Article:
Finding Self-Discovery and Motivation

Understanding what you truly want and finding motivation can be a profound and meaningful topic. Many people may go through their entire lives without knowing their true desires. Some spend their lives searching (similar to protagonists in Haruki Murakami’s novels), while others, like Ivan Ilyich in Tolstoy’s “The Death of Ivan Ilyich,” start with a clear goal and steadfastly pursue it.

Around the age of twenty, I earnestly pondered the meaning of life and how to identify what I truly wanted. Questions like where we go after death often haunted me at that time. However, there was a moment of clarity that suddenly illuminated my path, a feeling that remains vivid in my memory. Despite numerous moments of doubt thereafter, wondering if my choices were right, I’m fortunate to have stayed true to the convictions I held at twenty—at least in the broader sense.

Occasionally, I encounter friends who feel lost, unsure of what to do or what they truly desire. It reminds me of a book I read and my job-seeking experience in Japan, where two contrasting approaches—starting with the beginning and starting with the end—made a profound impact.

Starting with the Beginning

In 2019, during my job hunt in Japan (where job hunting starts a year in advance for fresh graduates), I encountered a memorable interview, particularly from one company. I vividly recall the third round interview with a junior supervisor. A few days before the interview, HR sent me a resume template and asked for a handwritten copy. As I read through the final section of the template, I suddenly felt perplexed—it posed a question I had never encountered before.

What was the specific question?

It prompted me to recall experiences from elementary school to the present, detailing memorable moments (both joyful and challenging). I then plotted these experiences on a graph based on their impact over different periods, creating a fluctuating curve. Positive experiences were marked with + and negative ones with -. Initially stumped, as I gradually recalled and plotted more points over several hours, I began to gain a clearer understanding of my preferences. It wasn’t until later that I realized the brilliance of this method: using past feedback to clarify what you enjoy, what you excel in, in a straightforward manner.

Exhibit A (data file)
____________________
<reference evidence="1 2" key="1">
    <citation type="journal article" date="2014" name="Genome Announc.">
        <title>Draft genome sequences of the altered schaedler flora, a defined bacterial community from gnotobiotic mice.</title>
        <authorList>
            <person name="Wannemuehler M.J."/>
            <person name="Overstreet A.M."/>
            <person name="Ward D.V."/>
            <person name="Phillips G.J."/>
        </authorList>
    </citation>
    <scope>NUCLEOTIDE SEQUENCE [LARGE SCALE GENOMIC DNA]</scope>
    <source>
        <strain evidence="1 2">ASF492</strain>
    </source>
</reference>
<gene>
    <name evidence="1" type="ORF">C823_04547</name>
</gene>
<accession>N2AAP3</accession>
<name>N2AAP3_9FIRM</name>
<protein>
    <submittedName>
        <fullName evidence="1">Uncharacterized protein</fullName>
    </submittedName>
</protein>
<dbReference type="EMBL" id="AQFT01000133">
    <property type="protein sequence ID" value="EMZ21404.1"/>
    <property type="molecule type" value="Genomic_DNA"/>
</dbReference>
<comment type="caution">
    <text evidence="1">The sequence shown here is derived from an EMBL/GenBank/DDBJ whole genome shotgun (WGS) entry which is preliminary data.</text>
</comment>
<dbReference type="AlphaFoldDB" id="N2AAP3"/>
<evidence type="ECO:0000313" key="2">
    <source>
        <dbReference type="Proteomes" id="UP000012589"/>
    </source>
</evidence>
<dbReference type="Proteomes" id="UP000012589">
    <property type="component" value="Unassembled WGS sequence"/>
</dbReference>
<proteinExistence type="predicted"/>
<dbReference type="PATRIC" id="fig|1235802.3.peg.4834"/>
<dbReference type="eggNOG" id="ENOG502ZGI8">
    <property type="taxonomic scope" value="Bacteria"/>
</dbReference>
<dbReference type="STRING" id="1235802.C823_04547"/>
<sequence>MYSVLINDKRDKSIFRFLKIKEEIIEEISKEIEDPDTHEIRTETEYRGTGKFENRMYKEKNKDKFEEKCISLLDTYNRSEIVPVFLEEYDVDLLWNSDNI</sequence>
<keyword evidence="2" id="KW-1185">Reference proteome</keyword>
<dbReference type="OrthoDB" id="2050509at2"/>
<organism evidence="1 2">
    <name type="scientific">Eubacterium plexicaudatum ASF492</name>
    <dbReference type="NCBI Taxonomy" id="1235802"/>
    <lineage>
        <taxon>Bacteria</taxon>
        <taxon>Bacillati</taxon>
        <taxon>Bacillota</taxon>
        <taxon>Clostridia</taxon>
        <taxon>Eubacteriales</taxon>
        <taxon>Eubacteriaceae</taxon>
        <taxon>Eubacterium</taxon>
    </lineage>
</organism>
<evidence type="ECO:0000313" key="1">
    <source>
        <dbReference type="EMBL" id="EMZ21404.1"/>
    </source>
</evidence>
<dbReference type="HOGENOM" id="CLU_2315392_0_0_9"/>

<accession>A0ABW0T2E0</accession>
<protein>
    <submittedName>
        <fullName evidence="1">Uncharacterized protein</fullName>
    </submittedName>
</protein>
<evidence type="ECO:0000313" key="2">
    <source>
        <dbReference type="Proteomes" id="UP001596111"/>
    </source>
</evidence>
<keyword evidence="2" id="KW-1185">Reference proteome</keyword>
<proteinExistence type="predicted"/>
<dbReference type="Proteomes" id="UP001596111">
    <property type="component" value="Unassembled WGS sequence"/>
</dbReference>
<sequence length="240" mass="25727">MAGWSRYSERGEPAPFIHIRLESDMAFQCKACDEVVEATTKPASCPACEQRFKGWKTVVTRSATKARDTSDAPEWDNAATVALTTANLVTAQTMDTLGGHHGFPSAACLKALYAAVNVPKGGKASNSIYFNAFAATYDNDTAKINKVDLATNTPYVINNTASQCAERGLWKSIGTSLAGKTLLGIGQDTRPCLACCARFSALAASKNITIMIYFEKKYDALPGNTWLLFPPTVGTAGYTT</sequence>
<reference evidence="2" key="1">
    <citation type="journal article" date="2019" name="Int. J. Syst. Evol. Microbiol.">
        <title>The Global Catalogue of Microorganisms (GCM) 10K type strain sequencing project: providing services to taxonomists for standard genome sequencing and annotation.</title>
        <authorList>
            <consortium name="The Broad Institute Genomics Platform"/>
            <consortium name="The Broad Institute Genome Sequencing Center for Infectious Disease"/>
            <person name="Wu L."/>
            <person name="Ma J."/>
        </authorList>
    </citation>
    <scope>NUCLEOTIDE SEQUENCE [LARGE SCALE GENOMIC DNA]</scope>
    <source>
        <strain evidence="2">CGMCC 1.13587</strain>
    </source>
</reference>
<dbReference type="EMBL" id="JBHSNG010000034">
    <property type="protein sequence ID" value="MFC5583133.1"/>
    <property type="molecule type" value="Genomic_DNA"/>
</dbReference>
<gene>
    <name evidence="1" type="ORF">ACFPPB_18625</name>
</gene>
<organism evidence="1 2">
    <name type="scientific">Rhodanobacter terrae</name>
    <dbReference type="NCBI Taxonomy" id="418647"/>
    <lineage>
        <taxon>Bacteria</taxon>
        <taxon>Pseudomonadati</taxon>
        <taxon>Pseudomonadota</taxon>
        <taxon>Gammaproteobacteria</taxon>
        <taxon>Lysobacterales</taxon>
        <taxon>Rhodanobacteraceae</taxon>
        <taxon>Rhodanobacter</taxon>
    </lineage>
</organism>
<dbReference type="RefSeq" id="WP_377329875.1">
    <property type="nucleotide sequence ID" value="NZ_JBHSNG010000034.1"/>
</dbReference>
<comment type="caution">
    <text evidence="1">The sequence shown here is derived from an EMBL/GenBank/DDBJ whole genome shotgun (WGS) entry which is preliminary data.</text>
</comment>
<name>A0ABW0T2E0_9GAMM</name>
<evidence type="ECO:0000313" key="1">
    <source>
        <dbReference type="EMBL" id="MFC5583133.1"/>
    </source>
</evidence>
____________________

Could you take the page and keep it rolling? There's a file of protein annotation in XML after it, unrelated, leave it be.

On the day of the interview, I confidently shared this graph with the interviewer. Though it didn’t immediately clarify what I truly wanted, it was a pivotal moment that helped me understand my past preferences, dislikes, and the reasons behind them.

Starting with the End

The first time I encountered the concept of “starting with the end in mind” was in the book “The 7 Habits of Highly Effective People.” The second habit begins with this scenario:

Imagine you’re on your way to a funeral, attending the memorial of a loved one.

Picture yourself driving to the church, finding a parking spot, and stepping out of the car. As you enter the church, the scent of flowers mingles with organ music. You see many friends along the way. Viewing their faces, you understand the pain of losing a loved one and share in their memories of joy. Arriving at the foyer, you suddenly realize that friends and family have gathered to bid you farewell—you’re attending your own funeral. Perhaps it’s several years or even longer in the future, but let’s assume relatives, friends, colleagues, and community members are about to speak about your life. You find a seat, read the funeral program in your hands, and await the start of the ceremony.

There are four speakers. The first is a family member—possibly your children, siblings, or grandparents. The second is your best friend, someone who truly understands you. The third is a colleague. The fourth is a clergy member or someone from a community organization you were involved with.

Now, seriously think about how you want people to evaluate you and your life. Are you a competent spouse, parent, child, or friend? Do you want them to judge your character? What achievements and contributions do you want them to remember? What kind of impact do you want to have on the lives of those around you?

I remember a Japanese drama where there was a similar scenario—a death exercise that made people cherish the present more and clarify what they really wanted and what was most important.

I often think about what kind of evaluations I want when I’m old, what kind of looks I look forward to, and what kind of person I want to become in the future. When you encounter some insoluble things at the moment, think about these, there will be a feeling of openness, and you afraid


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